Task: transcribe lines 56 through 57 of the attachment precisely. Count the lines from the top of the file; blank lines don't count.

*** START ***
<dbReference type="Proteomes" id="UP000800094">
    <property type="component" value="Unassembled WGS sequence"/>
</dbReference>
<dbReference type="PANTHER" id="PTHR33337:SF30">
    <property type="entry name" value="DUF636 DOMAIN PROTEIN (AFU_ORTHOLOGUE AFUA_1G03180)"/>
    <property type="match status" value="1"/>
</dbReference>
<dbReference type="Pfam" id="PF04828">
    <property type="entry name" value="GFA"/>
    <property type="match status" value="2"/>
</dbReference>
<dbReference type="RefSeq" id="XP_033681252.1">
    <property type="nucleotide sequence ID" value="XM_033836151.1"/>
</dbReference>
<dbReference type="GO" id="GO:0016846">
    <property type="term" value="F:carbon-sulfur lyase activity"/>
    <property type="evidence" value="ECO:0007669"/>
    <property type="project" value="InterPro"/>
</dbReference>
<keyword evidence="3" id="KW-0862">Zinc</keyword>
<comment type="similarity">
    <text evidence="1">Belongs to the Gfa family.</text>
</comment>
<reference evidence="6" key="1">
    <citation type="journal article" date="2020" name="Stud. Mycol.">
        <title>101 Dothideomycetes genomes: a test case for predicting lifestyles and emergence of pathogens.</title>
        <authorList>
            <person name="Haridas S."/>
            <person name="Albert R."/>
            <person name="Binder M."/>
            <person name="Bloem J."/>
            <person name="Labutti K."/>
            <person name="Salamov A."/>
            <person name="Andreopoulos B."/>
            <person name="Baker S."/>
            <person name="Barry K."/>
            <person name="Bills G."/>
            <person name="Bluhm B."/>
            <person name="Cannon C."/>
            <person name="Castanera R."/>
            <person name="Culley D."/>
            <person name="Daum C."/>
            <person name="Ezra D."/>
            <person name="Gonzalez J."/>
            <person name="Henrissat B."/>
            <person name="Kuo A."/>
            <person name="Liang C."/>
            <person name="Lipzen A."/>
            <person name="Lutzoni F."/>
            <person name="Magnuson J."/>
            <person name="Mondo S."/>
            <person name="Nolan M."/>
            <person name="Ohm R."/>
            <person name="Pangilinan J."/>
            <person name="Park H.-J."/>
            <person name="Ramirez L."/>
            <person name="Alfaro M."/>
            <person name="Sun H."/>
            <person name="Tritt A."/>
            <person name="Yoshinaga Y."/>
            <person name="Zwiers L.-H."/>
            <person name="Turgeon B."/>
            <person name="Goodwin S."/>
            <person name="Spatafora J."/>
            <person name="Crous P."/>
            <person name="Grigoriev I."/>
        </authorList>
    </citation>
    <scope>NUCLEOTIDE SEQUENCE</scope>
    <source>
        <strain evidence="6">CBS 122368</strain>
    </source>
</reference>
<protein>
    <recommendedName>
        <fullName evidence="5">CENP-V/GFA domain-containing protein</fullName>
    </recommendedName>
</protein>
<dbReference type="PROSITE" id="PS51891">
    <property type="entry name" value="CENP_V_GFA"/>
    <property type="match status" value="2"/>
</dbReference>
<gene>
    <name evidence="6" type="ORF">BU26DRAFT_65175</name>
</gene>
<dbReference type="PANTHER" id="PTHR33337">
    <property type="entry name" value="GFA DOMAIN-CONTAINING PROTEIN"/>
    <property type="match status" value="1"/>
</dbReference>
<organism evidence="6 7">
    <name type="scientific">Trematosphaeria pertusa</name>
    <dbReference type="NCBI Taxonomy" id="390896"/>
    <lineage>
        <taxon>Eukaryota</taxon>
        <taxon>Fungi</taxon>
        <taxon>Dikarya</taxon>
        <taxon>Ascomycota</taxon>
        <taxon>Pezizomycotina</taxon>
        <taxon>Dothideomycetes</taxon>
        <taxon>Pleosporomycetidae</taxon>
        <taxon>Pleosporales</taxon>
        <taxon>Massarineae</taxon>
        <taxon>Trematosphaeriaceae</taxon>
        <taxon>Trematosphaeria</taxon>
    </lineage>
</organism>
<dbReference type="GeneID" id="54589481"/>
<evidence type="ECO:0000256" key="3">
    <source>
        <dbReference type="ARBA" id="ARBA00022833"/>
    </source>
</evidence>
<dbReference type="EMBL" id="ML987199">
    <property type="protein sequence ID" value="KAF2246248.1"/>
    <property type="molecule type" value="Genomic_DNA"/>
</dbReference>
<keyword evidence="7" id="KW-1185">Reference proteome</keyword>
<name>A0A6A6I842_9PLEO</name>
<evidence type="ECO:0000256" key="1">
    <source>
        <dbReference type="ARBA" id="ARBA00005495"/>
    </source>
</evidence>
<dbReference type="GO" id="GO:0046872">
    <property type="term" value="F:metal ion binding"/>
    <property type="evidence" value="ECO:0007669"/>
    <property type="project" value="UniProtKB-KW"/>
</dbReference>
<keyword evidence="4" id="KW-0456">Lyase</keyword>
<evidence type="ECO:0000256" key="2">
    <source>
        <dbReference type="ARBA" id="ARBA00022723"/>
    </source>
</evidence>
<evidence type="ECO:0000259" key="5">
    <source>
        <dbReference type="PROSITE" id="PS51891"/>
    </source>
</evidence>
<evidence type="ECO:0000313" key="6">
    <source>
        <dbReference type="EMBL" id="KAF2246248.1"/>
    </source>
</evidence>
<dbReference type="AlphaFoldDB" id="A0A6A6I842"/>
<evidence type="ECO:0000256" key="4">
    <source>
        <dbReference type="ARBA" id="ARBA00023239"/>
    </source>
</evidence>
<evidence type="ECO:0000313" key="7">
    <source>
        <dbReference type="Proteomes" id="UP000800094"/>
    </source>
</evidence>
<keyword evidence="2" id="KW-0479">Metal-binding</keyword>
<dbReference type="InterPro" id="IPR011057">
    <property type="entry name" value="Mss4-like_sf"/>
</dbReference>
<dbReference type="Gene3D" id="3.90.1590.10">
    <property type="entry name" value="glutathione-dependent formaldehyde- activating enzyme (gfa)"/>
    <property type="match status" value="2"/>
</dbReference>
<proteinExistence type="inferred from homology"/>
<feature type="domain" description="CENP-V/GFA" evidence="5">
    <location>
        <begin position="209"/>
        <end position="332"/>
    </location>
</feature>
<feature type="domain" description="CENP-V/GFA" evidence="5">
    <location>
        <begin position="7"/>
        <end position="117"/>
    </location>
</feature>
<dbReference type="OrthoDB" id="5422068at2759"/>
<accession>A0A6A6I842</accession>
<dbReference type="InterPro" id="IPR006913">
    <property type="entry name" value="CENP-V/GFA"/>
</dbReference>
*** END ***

            <person name="Ramirez L."/>
            <person name="Alfaro M."/>